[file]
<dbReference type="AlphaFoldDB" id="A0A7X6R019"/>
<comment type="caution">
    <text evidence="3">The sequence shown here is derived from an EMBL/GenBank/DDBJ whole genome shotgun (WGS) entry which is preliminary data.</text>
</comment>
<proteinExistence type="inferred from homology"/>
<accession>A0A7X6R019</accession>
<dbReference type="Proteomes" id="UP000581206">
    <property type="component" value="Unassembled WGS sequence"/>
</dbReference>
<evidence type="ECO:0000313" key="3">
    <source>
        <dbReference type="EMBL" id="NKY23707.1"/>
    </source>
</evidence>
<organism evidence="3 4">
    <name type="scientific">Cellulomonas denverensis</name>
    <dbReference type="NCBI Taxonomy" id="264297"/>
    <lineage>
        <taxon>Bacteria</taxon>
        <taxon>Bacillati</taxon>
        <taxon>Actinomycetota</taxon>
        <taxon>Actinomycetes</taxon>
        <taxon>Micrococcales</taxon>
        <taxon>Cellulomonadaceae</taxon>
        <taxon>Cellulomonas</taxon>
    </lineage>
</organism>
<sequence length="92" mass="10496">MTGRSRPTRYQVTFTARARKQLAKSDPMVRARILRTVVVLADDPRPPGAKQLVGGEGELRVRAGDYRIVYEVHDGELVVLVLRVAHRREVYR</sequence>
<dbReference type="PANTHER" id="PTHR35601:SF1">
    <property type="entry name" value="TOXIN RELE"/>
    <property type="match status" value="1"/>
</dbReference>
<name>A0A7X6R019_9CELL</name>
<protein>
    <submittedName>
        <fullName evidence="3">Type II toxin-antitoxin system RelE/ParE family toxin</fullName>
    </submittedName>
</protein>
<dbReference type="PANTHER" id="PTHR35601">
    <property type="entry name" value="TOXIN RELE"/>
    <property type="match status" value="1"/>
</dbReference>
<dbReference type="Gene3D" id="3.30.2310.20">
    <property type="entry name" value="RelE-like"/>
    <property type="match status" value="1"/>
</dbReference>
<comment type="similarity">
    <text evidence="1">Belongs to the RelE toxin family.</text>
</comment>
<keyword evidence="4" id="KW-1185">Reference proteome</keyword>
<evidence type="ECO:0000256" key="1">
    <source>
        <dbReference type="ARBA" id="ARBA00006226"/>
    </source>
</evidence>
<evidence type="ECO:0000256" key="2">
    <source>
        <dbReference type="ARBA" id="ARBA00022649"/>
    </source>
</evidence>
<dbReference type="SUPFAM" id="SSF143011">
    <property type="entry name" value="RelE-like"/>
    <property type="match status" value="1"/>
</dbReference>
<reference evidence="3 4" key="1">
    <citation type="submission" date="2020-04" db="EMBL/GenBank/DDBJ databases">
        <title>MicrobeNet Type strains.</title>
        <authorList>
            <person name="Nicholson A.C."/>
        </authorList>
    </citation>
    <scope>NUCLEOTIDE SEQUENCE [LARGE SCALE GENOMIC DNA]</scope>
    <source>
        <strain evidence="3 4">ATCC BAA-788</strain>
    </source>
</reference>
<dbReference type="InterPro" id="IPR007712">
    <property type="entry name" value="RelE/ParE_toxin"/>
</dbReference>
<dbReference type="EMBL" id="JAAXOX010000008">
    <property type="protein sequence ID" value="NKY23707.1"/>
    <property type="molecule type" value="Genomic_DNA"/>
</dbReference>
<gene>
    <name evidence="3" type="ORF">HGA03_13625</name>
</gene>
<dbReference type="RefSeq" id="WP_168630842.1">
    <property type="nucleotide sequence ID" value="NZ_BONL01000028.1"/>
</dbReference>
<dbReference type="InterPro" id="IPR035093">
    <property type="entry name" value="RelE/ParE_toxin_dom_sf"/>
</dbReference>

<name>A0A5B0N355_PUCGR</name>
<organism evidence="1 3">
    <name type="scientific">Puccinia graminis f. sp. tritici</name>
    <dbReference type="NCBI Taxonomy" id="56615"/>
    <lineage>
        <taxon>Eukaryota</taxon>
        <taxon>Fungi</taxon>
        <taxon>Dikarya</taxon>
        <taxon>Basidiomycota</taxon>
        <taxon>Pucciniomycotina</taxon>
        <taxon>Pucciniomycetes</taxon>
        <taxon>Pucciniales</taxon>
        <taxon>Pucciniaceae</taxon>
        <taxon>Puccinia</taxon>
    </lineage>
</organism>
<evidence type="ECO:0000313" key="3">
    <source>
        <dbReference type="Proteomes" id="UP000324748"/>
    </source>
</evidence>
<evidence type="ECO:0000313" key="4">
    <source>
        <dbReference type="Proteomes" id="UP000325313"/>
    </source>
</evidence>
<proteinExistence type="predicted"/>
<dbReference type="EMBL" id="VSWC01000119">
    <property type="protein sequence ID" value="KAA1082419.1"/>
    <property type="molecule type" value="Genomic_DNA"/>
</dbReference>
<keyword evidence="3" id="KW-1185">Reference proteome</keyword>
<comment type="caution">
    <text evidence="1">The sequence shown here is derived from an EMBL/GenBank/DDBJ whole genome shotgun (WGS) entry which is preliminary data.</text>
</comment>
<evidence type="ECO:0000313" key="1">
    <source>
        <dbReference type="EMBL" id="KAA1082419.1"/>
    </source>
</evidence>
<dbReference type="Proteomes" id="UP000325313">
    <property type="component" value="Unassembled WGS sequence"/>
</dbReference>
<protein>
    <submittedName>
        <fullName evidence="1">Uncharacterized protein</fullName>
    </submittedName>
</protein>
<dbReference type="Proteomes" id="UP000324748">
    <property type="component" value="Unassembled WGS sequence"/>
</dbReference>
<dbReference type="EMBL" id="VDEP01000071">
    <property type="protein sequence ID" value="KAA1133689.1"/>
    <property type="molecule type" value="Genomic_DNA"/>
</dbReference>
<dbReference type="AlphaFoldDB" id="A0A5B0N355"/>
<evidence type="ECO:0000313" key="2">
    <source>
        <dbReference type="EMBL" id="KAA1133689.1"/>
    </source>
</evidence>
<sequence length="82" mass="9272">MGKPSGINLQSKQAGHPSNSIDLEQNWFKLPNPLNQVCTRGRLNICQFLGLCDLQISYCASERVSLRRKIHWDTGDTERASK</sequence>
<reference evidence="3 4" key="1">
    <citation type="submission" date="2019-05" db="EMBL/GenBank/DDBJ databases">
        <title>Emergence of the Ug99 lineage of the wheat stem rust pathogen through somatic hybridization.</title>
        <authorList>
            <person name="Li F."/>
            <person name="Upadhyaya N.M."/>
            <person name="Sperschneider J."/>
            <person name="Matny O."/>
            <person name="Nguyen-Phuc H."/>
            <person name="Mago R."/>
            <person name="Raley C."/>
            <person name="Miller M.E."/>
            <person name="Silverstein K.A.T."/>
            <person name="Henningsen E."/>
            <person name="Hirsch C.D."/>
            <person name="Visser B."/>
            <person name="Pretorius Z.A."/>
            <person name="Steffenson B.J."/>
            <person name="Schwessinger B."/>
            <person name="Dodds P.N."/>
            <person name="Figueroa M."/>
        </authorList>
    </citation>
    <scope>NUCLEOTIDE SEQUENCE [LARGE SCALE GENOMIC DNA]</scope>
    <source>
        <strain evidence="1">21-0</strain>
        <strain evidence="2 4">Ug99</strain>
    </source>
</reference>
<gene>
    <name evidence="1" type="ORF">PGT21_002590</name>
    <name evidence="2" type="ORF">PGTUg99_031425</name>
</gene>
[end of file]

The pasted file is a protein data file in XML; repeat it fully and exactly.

<dbReference type="AlphaFoldDB" id="A0A7X6R019"/>
<comment type="caution">
    <text evidence="3">The sequence shown here is derived from an EMBL/GenBank/DDBJ whole genome shotgun (WGS) entry which is preliminary data.</text>
</comment>
<proteinExistence type="inferred from homology"/>
<accession>A0A7X6R019</accession>
<dbReference type="Proteomes" id="UP000581206">
    <property type="component" value="Unassembled WGS sequence"/>
</dbReference>
<evidence type="ECO:0000313" key="3">
    <source>
        <dbReference type="EMBL" id="NKY23707.1"/>
    </source>
</evidence>
<organism evidence="3 4">
    <name type="scientific">Cellulomonas denverensis</name>
    <dbReference type="NCBI Taxonomy" id="264297"/>
    <lineage>
        <taxon>Bacteria</taxon>
        <taxon>Bacillati</taxon>
        <taxon>Actinomycetota</taxon>
        <taxon>Actinomycetes</taxon>
        <taxon>Micrococcales</taxon>
        <taxon>Cellulomonadaceae</taxon>
        <taxon>Cellulomonas</taxon>
    </lineage>
</organism>
<sequence length="92" mass="10496">MTGRSRPTRYQVTFTARARKQLAKSDPMVRARILRTVVVLADDPRPPGAKQLVGGEGELRVRAGDYRIVYEVHDGELVVLVLRVAHRREVYR</sequence>
<dbReference type="PANTHER" id="PTHR35601:SF1">
    <property type="entry name" value="TOXIN RELE"/>
    <property type="match status" value="1"/>
</dbReference>
<name>A0A7X6R019_9CELL</name>
<protein>
    <submittedName>
        <fullName evidence="3">Type II toxin-antitoxin system RelE/ParE family toxin</fullName>
    </submittedName>
</protein>
<dbReference type="PANTHER" id="PTHR35601">
    <property type="entry name" value="TOXIN RELE"/>
    <property type="match status" value="1"/>
</dbReference>
<dbReference type="Gene3D" id="3.30.2310.20">
    <property type="entry name" value="RelE-like"/>
    <property type="match status" value="1"/>
</dbReference>
<comment type="similarity">
    <text evidence="1">Belongs to the RelE toxin family.</text>
</comment>
<keyword evidence="4" id="KW-1185">Reference proteome</keyword>
<evidence type="ECO:0000256" key="1">
    <source>
        <dbReference type="ARBA" id="ARBA00006226"/>
    </source>
</evidence>
<evidence type="ECO:0000256" key="2">
    <source>
        <dbReference type="ARBA" id="ARBA00022649"/>
    </source>
</evidence>
<dbReference type="SUPFAM" id="SSF143011">
    <property type="entry name" value="RelE-like"/>
    <property type="match status" value="1"/>
</dbReference>
<reference evidence="3 4" key="1">
    <citation type="submission" date="2020-04" db="EMBL/GenBank/DDBJ databases">
        <title>MicrobeNet Type strains.</title>
        <authorList>
            <person name="Nicholson A.C."/>
        </authorList>
    </citation>
    <scope>NUCLEOTIDE SEQUENCE [LARGE SCALE GENOMIC DNA]</scope>
    <source>
        <strain evidence="3 4">ATCC BAA-788</strain>
    </source>
</reference>
<dbReference type="InterPro" id="IPR007712">
    <property type="entry name" value="RelE/ParE_toxin"/>
</dbReference>
<dbReference type="EMBL" id="JAAXOX010000008">
    <property type="protein sequence ID" value="NKY23707.1"/>
    <property type="molecule type" value="Genomic_DNA"/>
</dbReference>
<gene>
    <name evidence="3" type="ORF">HGA03_13625</name>
</gene>
<dbReference type="RefSeq" id="WP_168630842.1">
    <property type="nucleotide sequence ID" value="NZ_BONL01000028.1"/>
</dbReference>
<dbReference type="InterPro" id="IPR035093">
    <property type="entry name" value="RelE/ParE_toxin_dom_sf"/>
</dbReference>

<name>A0A5B0N355_PUCGR</name>
<organism evidence="1 3">
    <name type="scientific">Puccinia graminis f. sp. tritici</name>
    <dbReference type="NCBI Taxonomy" id="56615"/>
    <lineage>
        <taxon>Eukaryota</taxon>
        <taxon>Fungi</taxon>
        <taxon>Dikarya</taxon>
        <taxon>Basidiomycota</taxon>
        <taxon>Pucciniomycotina</taxon>
        <taxon>Pucciniomycetes</taxon>
        <taxon>Pucciniales</taxon>
        <taxon>Pucciniaceae</taxon>
        <taxon>Puccinia</taxon>
    </lineage>
</organism>
<evidence type="ECO:0000313" key="3">
    <source>
        <dbReference type="Proteomes" id="UP000324748"/>
    </source>
</evidence>
<evidence type="ECO:0000313" key="4">
    <source>
        <dbReference type="Proteomes" id="UP000325313"/>
    </source>
</evidence>
<proteinExistence type="predicted"/>
<dbReference type="EMBL" id="VSWC01000119">
    <property type="protein sequence ID" value="KAA1082419.1"/>
    <property type="molecule type" value="Genomic_DNA"/>
</dbReference>
<keyword evidence="3" id="KW-1185">Reference proteome</keyword>
<comment type="caution">
    <text evidence="1">The sequence shown here is derived from an EMBL/GenBank/DDBJ whole genome shotgun (WGS) entry which is preliminary data.</text>
</comment>
<evidence type="ECO:0000313" key="1">
    <source>
        <dbReference type="EMBL" id="KAA1082419.1"/>
    </source>
</evidence>
<dbReference type="Proteomes" id="UP000325313">
    <property type="component" value="Unassembled WGS sequence"/>
</dbReference>
<protein>
    <submittedName>
        <fullName evidence="1">Uncharacterized protein</fullName>
    </submittedName>
</protein>
<dbReference type="Proteomes" id="UP000324748">
    <property type="component" value="Unassembled WGS sequence"/>
</dbReference>
<dbReference type="EMBL" id="VDEP01000071">
    <property type="protein sequence ID" value="KAA1133689.1"/>
    <property type="molecule type" value="Genomic_DNA"/>
</dbReference>
<dbReference type="AlphaFoldDB" id="A0A5B0N355"/>
<evidence type="ECO:0000313" key="2">
    <source>
        <dbReference type="EMBL" id="KAA1133689.1"/>
    </source>
</evidence>
<sequence length="82" mass="9272">MGKPSGINLQSKQAGHPSNSIDLEQNWFKLPNPLNQVCTRGRLNICQFLGLCDLQISYCASERVSLRRKIHWDTGDTERASK</sequence>
<reference evidence="3 4" key="1">
    <citation type="submission" date="2019-05" db="EMBL/GenBank/DDBJ databases">
        <title>Emergence of the Ug99 lineage of the wheat stem rust pathogen through somatic hybridization.</title>
        <authorList>
            <person name="Li F."/>
            <person name="Upadhyaya N.M."/>
            <person name="Sperschneider J."/>
            <person name="Matny O."/>
            <person name="Nguyen-Phuc H."/>
            <person name="Mago R."/>
            <person name="Raley C."/>
            <person name="Miller M.E."/>
            <person name="Silverstein K.A.T."/>
            <person name="Henningsen E."/>
            <person name="Hirsch C.D."/>
            <person name="Visser B."/>
            <person name="Pretorius Z.A."/>
            <person name="Steffenson B.J."/>
            <person name="Schwessinger B."/>
            <person name="Dodds P.N."/>
            <person name="Figueroa M."/>
        </authorList>
    </citation>
    <scope>NUCLEOTIDE SEQUENCE [LARGE SCALE GENOMIC DNA]</scope>
    <source>
        <strain evidence="1">21-0</strain>
        <strain evidence="2 4">Ug99</strain>
    </source>
</reference>
<gene>
    <name evidence="1" type="ORF">PGT21_002590</name>
    <name evidence="2" type="ORF">PGTUg99_031425</name>
</gene>